The U.S. Justice Department has opened a statewide investigation into the conditions in Alabama’s male prisons, a development coming on the heels of a failed prison reform bill intended to address widespread overcrowding.

That bill, which would have borrowed $800 million to construct four new prisons throughout the state, failed during the regular session and wasn’t considered during the subsequent special session in August.

According to a news release from the DOJ, the investigation launched Thursday will focus on whether prisoners are “adequately protected from physical harm and sexual abuse at the hands of other prisoners” and correctional officers as well as whether Alabama prisons “provide sanitary, secure and safe living conditions.”

The United States Department of Justice.

The United States Department of Justice.

“I am very pleased to have my office join the Northern and Middle Districts of Alabama as well as the Civil Rights Division in opening an investigation into the Alabama prison system,” U.S. Attorney Kenyen R. Brown of the Southern District of Alabama said. “All citizens, even those who are incarcerated, should expect sanitary conditions of habitation that are free of physical harm and sexual abuse.”

In a statement, the DOJ said it had not reached any conclusions regarding allegations of sexual assault, use of force or other violations of prisoners’ rights. However, under the Civil Rights of Institutionalized Persons Act (CRIPA), the department has the authority to investigate violations of prisoners’ constitutional rights resulting from a “pattern or practice of resistance to the full enjoyment of such rights.”

The department has conducted CRIPA investigations of correctional systems in several other states. Where violations have been found, the resulting settlement agreements have led to important reforms. The current investigation will be handled by the special litigation section of the DOJ’s Civil Rights Division with assistance from Brown’s office as well as U.S. Attorneys for the Northern and Middle districts of Alabama.

“Our obligation is to protect the civil rights of all citizens, including those who are incarcerated,” U.S. Attorney Joyce White Vance of the Northern District said. “This investigation provides us with an opportunity to work collaboratively with the state of Alabama to assess current conditions and ensure constitutionally sufficient conditions exist for all prisoners.”

The Alabama Department of Corrections.

The Alabama Department of Corrections.

Alabama prisons, and notably the William C. Holman Correctional Facility in Atmore, have made headlines recently for issues of overcrowding, riots, work strikes and violence between prisoners and against correctional officers.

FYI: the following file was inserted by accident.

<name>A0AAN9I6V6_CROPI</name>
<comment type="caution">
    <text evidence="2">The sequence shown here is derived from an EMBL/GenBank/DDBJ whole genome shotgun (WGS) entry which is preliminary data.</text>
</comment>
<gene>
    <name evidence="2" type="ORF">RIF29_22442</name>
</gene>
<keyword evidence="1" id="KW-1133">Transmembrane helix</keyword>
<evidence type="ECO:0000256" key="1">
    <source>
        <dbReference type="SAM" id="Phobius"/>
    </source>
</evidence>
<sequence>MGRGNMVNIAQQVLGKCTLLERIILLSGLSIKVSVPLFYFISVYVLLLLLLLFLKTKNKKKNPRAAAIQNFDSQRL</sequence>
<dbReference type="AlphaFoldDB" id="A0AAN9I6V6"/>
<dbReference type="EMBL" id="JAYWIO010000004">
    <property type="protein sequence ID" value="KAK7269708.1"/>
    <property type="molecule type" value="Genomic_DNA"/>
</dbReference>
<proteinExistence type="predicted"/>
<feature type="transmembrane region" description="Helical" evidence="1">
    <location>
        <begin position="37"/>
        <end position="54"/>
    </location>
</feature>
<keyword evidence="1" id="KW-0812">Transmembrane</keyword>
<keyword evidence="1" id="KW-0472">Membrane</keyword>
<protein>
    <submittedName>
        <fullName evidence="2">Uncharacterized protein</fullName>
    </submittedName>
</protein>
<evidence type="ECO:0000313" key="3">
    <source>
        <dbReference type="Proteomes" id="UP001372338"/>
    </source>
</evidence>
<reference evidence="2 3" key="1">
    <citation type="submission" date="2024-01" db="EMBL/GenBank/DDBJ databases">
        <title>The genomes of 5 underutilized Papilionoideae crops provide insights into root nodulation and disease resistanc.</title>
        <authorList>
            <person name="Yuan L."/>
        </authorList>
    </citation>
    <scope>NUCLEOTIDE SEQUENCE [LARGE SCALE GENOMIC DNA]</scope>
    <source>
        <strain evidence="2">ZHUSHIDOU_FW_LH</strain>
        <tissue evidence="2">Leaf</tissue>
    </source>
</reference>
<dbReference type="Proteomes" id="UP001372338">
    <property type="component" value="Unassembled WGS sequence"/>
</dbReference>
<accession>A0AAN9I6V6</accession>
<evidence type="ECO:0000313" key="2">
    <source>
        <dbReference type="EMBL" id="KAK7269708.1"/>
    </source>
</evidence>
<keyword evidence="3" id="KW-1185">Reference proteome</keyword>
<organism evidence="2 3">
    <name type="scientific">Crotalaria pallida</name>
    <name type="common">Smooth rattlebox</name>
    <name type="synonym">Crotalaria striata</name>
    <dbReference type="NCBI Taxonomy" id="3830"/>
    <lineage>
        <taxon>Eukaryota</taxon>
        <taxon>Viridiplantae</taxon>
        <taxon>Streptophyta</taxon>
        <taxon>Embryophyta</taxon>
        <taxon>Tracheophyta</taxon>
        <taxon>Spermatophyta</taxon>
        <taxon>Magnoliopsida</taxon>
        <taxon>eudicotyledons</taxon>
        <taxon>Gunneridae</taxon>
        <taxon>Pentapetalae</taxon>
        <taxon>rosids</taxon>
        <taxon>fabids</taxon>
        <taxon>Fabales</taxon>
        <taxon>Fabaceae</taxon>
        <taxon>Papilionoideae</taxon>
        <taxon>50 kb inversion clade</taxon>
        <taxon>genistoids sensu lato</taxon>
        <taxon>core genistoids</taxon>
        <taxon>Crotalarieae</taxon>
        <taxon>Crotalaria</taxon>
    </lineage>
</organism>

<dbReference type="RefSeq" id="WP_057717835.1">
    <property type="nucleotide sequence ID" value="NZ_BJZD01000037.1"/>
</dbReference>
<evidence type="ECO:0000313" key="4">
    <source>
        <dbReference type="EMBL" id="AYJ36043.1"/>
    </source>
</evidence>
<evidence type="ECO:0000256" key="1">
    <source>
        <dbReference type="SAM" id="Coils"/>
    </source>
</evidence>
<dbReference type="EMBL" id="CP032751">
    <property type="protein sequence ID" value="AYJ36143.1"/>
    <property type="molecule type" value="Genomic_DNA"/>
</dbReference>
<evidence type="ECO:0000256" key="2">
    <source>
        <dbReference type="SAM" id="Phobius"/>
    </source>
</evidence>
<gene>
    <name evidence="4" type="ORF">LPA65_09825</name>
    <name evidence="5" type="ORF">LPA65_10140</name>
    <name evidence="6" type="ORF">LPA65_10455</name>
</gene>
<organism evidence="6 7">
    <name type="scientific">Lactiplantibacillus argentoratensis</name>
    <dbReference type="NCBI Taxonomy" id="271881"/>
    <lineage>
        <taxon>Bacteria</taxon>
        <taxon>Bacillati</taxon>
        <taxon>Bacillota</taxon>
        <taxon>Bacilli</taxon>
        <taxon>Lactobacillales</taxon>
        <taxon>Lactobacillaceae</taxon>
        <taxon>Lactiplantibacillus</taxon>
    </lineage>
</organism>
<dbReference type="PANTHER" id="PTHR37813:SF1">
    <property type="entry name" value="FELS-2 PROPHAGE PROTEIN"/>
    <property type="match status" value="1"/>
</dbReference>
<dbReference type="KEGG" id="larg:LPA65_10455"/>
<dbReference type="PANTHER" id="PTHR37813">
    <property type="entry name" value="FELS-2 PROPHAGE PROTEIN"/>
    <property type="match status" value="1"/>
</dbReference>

In September, correctional officer Kenneth Bettis, a 44-year-old Monroeville resident, died after being stabbed by a Holman inmate earlier in the month. Holman has also had a revolving door of wardens recently, including three changes in the last nine months.

At the beginning of the year, Gov. Robert Bentley and the state department of corrections announced the Alabama Prison Transformation Initiative. At the time officials called status quo “unsustainable” — saying decades of underfunding had “created a system where security concerns created by overcrowding and understaffing consume the majority of department resources.”

However, at the close of the regular legislative session, lawmakers had failed to find a version of the $800 million prison bill both the House and Senate could agree on. At the time, many predicted the state’s failure to address its own correctional issues could ultimately lead to federal intervention.

Though that hasn’t occurred yet, today’s announcement of the civil rights investigation certainly suggests Alabama’s correctional facilities have Washington’s attention.

“The vulnerability of a prisoner makes it even more important that basic hygiene and safe accommodations are afforded the inmates,” U.S. Attorney George L. Beck Jr. Alabama’s Middle District said.

While the investigation will be handled by federal authorities, the DOJ is asking any individuals with relevant information to contact the civil rights department via phone at 205-244-2001 or by email at

So far, the Alabama Department of Corrections has yet to release a statement on the investigation. Thursday afternoon Bentley said he would “welcome the investigation,” adding that working with the DOJ in the past led to “critical changes” at Tutwiler Prison for Women.

“We both share a common goal of wanting to improve the safety of the officers and inmates within the facilities,” Bentley said. “This issue of overcrowding is a decade’s old issue that must be addressed. I am looking forward to again working with the Alabama Legislature to permanently solve this problem.”

Updated at 4:36 p.m. to add statements from the office of Gov. Robert Bentley.